Trump’s views on America’s role in the world completely align with the very fervent hopes Russia has. If reports on Radio Moscow are any guide, there is some understanding of Trump’s unpredictability — that is, just about everything is unknown. While Hillary Clinton is viewed as fiercely anti-Russian, she is nonetheless a familiar figure, and there is some grudging respect. She if elected would just pursue the Bush-Obama imperialist policies abroad.
Donald Trump shows himself to inhabit a fantastical realm where Barack Obama’s birth certificate was faked, the president founded ISIS, the Clintons are killers and the father of a former rival was with Lee Harvey Oswald before he assassinated John F. Kennedy in Dallas.
Americans feel depressed that their president Obama does not enjoy the benefits of hard power like Turkish or Russian presidents do. The deeper worry, therefore, is for Russia and Turkey, where “autocrats” use the techniques of post-truth to silence opposing opinions deemed unacceptable by some. In USA, the Congress itself is a hoax, behaves like a collective autocrat.
The USA and Russia back opposing sides in Syria’s civil war but both are fighting the Islamic State group there. The USA cut off talks with Russia about Syria this week after the latest cease-fire collapsed, blaming Russia for failing to fulfill its commitments under the deal. “I can say this: If we get along and Russia went out with us and knocked the hell out of ISIS, that’s OK with me folks,” Trump said, using an acronym for the extremist group.
Democrat Kaine acknowledged that even his wife gave him a hard time for his constant interruptions during the debate. But Kaine said he was effectively able to block Republican VP candidate Pence from attacking Clinton. “I’ve never played hockey but I think I’d be a good goalie, based on last night,” he said.
Vice-presidential debates don’t typically change the course of an election, but this one could be different if Trump heeds its lessons in his next debate. The Republican has slid in the polls since the first debate by getting lost in dead-end issues and self-indulgent Twitter bursts. Pence are a former radio talk show host, and it showed with his cool, articulate delivery. His earnest, low-key demeanor was a notable contrast to Tim Kaine, whose strategy seemed to be to interrupt Pence at every opportunity.
Foreign policy remains the key area of US interests but it is strange foreign policy maters have not yet entered the debates of the presidential hopefuls. Only Trumps love for Russia has been debated in a vague manner without any perspectives.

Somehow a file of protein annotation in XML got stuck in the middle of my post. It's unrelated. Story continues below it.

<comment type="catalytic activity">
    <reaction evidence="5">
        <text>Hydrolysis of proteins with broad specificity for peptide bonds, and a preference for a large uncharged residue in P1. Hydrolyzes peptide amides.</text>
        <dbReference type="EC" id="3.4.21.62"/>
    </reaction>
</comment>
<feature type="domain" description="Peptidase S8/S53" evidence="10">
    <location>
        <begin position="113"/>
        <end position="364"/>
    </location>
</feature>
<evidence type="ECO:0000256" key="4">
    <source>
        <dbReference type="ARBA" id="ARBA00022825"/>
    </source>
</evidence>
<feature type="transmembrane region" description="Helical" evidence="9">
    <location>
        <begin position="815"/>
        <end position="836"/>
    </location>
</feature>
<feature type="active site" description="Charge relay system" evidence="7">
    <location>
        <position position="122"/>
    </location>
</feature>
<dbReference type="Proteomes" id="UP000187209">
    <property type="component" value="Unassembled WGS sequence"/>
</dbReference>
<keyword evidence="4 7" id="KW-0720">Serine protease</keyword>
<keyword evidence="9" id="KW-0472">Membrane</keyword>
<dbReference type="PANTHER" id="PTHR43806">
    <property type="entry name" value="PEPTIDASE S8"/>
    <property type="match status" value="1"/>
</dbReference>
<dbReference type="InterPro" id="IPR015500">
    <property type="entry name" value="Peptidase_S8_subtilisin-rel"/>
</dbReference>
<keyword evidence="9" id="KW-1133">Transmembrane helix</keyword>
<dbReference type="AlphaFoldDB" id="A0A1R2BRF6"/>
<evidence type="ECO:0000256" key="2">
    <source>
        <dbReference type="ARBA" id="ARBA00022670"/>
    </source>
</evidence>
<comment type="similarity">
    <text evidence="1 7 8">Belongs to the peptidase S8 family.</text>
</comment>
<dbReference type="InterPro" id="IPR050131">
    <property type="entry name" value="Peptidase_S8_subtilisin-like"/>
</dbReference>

Hillary and Trump have not discussed the rationale for the permanent war agenda of USA and NATO. Nor do they say anything in detail about the US aid to third world underdeveloped nations. Disarmament or denuclearization issues have not come up in debates and speeches even by mistake.
The most notable substantive exchanges occurred on foreign policy, with Republican VP candidate Pence offering a ¬detailed critique of Barack Obama’s record and growing global disorder. Democrat VP mate Kaine kept saying Clinton was part of the team that killed Osama bin Laden, but that is old anti-terror news. Pence replied that the main terror threat now was Islamic State, which he said grew out of “the vacuum” left when Obama withdrew all US troops from Iraq.
Notable was the debate on Russia, with Kaine claiming that Trump has business ties with “oligarchs” that cause him to apologize for Vladimir Putin. Trump’s admiration for Putin is mysterious and worrisome. But Pence pointed out Clinton’s hawkishness-come-lately on Russia follows years of weak ¬policy that invited Putin’s aggression. Pence reminded the audience what a classic Republican security policy sounds like — if only Trump would adopt it.
For the most part Pence dodged this trap, going back on offence against the Clinton-Obama record rather than ¬defend every Trump statement, many of which are indefensible. This is a useful lesson for Trump to take into the next debate, a town hall in which audience members will ask the questions. People want to like their presidents.
At least henceforth the presidential candidates must discuss the future war plans of USA and when they should end terror wars for fun and resources, declare a credible plan to withdraw all its terror troops from foreign soils.
The big moment for their running mates behind them, both Democratic Hillary and Republican Trump are shifting focus back to each other — and to Sunday’s debate, the second of three showdowns between the nominees. The debate is very critical for Trump. Since last week’s debate, Trump has faced a barrage of questions over a leaked tax return showing he lost more than $900 million in 1995. In turn, he’s sought to reframe his life story as a comeback tale he hopes to recreate on behalf of a faltering nation. “America needs a turnaround. American needs a comeback. America needs a change. And that’s why I’m running,” Trump said.